FRIDAY, Aug. 23, 2019 (HealthDay News) — Clinically meaningful reductions in posttraumatic stress disorder (PTSD) symptoms are associated with a decrease in the risk for type 2 diabetes, according to a study published online Aug. 21 in JAMA Psychiatry.
Jeffrey F. Scherrer, Ph.D., from the Saint Louis University School of Medicine, and colleagues conducted a retrospective cohort study involving Veterans Health Affairs medical record data from 5,916 patients who received PTSD specialty care between fiscal years 2008 and 2012. Medical records were studied for 1,598 patients. Patients with one or more PTSD Checklist (PCL) scores of ≥50 between fiscal years 2008 and 2012 and a second score at least eight weeks later and within 12 months were included.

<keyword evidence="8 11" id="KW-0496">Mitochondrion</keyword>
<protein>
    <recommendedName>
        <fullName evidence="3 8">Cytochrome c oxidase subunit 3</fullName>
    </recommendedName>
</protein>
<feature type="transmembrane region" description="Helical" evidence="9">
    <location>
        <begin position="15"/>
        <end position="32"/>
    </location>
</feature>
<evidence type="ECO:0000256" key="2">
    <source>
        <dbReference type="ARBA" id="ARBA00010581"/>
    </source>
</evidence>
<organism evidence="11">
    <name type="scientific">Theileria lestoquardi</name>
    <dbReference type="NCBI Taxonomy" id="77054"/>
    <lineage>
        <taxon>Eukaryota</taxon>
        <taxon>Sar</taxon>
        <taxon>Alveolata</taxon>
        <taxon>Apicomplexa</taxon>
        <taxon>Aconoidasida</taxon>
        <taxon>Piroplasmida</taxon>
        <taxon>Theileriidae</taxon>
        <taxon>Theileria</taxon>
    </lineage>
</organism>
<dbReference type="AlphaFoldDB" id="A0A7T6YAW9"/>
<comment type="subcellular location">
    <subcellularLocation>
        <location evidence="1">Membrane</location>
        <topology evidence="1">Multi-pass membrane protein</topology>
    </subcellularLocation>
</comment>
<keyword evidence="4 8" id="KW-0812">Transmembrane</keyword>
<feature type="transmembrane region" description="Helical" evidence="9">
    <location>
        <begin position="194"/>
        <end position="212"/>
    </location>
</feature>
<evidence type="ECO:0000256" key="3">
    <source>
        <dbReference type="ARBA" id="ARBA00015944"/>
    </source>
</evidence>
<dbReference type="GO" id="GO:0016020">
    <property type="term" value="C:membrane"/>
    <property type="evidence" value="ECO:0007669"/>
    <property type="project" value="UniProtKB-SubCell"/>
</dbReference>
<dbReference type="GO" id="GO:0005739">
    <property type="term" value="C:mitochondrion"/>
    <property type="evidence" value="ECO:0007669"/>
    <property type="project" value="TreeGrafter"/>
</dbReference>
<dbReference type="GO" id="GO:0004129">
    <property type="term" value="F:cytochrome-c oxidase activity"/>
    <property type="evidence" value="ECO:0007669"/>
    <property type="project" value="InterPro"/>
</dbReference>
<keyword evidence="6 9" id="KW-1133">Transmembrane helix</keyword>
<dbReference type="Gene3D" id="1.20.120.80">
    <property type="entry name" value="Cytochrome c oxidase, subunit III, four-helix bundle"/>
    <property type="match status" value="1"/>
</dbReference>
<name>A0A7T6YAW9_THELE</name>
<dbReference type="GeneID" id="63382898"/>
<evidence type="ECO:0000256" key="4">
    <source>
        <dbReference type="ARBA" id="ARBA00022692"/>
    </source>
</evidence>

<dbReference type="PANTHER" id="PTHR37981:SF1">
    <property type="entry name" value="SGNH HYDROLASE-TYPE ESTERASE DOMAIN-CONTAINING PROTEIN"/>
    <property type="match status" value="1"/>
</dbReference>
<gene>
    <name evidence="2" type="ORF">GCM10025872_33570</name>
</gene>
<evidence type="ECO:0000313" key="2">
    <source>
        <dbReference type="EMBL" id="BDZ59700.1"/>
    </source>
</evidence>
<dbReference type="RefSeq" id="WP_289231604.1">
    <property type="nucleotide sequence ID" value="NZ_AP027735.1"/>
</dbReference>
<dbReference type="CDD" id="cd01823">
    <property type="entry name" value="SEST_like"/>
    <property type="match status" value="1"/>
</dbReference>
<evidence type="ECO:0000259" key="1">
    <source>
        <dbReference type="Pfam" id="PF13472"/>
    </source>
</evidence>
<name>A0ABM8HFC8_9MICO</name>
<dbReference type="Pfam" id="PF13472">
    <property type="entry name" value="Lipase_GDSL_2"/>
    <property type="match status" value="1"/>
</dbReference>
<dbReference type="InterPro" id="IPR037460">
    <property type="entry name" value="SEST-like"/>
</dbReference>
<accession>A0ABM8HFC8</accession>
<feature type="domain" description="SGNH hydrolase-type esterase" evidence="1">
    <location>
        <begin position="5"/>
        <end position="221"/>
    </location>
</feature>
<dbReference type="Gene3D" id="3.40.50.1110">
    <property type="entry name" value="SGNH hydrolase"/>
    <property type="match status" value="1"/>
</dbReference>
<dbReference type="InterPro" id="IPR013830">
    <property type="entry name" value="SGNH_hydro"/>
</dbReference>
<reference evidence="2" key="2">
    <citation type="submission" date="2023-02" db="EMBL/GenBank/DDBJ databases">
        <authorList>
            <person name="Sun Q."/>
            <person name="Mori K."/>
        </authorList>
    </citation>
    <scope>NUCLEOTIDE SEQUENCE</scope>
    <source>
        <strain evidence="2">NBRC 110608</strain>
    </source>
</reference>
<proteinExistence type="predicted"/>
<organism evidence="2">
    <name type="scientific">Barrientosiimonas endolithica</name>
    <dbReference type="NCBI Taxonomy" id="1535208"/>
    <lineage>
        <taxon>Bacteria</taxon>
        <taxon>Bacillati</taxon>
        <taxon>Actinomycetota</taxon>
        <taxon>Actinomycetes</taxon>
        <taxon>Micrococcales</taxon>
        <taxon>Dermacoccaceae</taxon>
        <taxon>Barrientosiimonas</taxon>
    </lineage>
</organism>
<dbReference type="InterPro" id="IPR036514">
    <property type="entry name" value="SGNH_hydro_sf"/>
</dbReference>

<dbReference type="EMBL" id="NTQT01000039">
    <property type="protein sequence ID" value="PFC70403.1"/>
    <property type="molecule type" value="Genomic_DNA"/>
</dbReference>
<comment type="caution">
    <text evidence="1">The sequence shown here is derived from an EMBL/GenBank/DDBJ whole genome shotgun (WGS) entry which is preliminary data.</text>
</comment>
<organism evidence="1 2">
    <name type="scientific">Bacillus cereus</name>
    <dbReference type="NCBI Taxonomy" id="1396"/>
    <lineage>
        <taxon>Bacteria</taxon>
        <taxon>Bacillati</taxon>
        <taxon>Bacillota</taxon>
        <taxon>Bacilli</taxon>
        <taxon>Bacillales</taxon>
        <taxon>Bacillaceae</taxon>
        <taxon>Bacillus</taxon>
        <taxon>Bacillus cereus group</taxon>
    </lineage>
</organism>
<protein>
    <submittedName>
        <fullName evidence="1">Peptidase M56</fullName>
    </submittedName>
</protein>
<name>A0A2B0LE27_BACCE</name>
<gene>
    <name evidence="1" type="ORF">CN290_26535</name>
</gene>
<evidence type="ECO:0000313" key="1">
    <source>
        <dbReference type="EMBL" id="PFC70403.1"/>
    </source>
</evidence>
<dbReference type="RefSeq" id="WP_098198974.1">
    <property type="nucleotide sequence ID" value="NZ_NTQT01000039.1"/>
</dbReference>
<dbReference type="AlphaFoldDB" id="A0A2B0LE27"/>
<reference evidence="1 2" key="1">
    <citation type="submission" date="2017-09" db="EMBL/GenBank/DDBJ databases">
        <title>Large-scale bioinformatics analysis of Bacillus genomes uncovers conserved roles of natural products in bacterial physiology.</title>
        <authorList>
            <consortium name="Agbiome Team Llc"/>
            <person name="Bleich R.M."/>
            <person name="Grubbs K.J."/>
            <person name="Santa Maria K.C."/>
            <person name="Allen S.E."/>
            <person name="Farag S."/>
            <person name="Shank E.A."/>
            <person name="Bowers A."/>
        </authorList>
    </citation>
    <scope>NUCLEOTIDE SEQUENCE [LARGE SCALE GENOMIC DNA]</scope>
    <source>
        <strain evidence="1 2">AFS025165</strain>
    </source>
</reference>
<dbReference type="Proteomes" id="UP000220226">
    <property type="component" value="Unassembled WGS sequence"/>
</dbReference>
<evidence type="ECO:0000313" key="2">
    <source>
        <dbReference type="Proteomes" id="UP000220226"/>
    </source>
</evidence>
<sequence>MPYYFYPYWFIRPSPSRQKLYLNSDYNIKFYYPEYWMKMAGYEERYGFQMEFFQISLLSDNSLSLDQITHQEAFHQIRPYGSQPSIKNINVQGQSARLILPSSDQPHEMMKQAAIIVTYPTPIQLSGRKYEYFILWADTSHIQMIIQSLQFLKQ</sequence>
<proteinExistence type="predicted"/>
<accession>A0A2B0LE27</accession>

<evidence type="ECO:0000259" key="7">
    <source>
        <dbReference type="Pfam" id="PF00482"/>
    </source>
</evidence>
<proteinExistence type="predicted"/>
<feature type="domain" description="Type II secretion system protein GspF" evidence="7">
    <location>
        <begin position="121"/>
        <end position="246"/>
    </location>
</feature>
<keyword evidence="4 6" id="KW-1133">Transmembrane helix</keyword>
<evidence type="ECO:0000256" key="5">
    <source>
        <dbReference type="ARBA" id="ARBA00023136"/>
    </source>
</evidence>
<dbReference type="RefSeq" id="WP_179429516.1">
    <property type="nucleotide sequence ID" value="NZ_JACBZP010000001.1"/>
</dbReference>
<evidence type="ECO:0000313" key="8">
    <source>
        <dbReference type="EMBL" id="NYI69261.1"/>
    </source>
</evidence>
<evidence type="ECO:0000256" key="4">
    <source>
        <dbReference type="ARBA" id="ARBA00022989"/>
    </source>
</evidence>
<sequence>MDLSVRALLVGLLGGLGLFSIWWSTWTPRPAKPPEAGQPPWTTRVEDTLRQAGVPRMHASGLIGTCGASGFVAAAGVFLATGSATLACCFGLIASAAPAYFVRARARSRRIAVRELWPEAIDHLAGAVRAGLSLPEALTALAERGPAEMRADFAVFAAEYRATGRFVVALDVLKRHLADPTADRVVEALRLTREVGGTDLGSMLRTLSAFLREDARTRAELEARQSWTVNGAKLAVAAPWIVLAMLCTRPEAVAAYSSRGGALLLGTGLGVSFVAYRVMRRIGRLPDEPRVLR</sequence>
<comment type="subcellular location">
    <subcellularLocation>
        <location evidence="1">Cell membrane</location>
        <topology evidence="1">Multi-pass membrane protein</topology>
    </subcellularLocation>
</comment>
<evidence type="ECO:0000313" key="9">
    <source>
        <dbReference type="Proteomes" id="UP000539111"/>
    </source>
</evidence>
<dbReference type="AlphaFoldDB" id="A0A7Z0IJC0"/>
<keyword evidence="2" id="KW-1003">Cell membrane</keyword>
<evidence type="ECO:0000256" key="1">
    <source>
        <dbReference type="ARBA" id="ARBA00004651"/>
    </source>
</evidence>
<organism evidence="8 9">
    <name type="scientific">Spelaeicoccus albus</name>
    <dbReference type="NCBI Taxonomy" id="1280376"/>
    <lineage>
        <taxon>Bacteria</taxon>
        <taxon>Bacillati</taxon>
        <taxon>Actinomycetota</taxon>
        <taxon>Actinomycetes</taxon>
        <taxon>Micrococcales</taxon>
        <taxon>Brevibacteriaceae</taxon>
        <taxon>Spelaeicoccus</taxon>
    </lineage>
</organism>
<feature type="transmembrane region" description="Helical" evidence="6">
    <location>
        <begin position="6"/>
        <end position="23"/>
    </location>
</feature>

The researchers found that the age-adjusted cumulative incidence of type 2 diabetes was 2.6 and 5.9 percent among patients with a clinically meaningful PCL score decrease (≥20-point PCL score decrease) and those without (<20-point PCL score decrease), respectively. Patients with a clinically meaningful decrease in PCL score were significantly less likely to develop type 2 diabetes after adjustment for confounding variables compared with those without a clinically meaningful decrease (hazard ratio, 0.51).
“Long-term chronic health conditions associated with posttraumatic stress disorder may be less likely to occur among patients who experience clinically meaningful symptom reduction through treatment or spontaneous improvement,” the authors write.
One author disclosed financial ties to Noblis Therapeutics.
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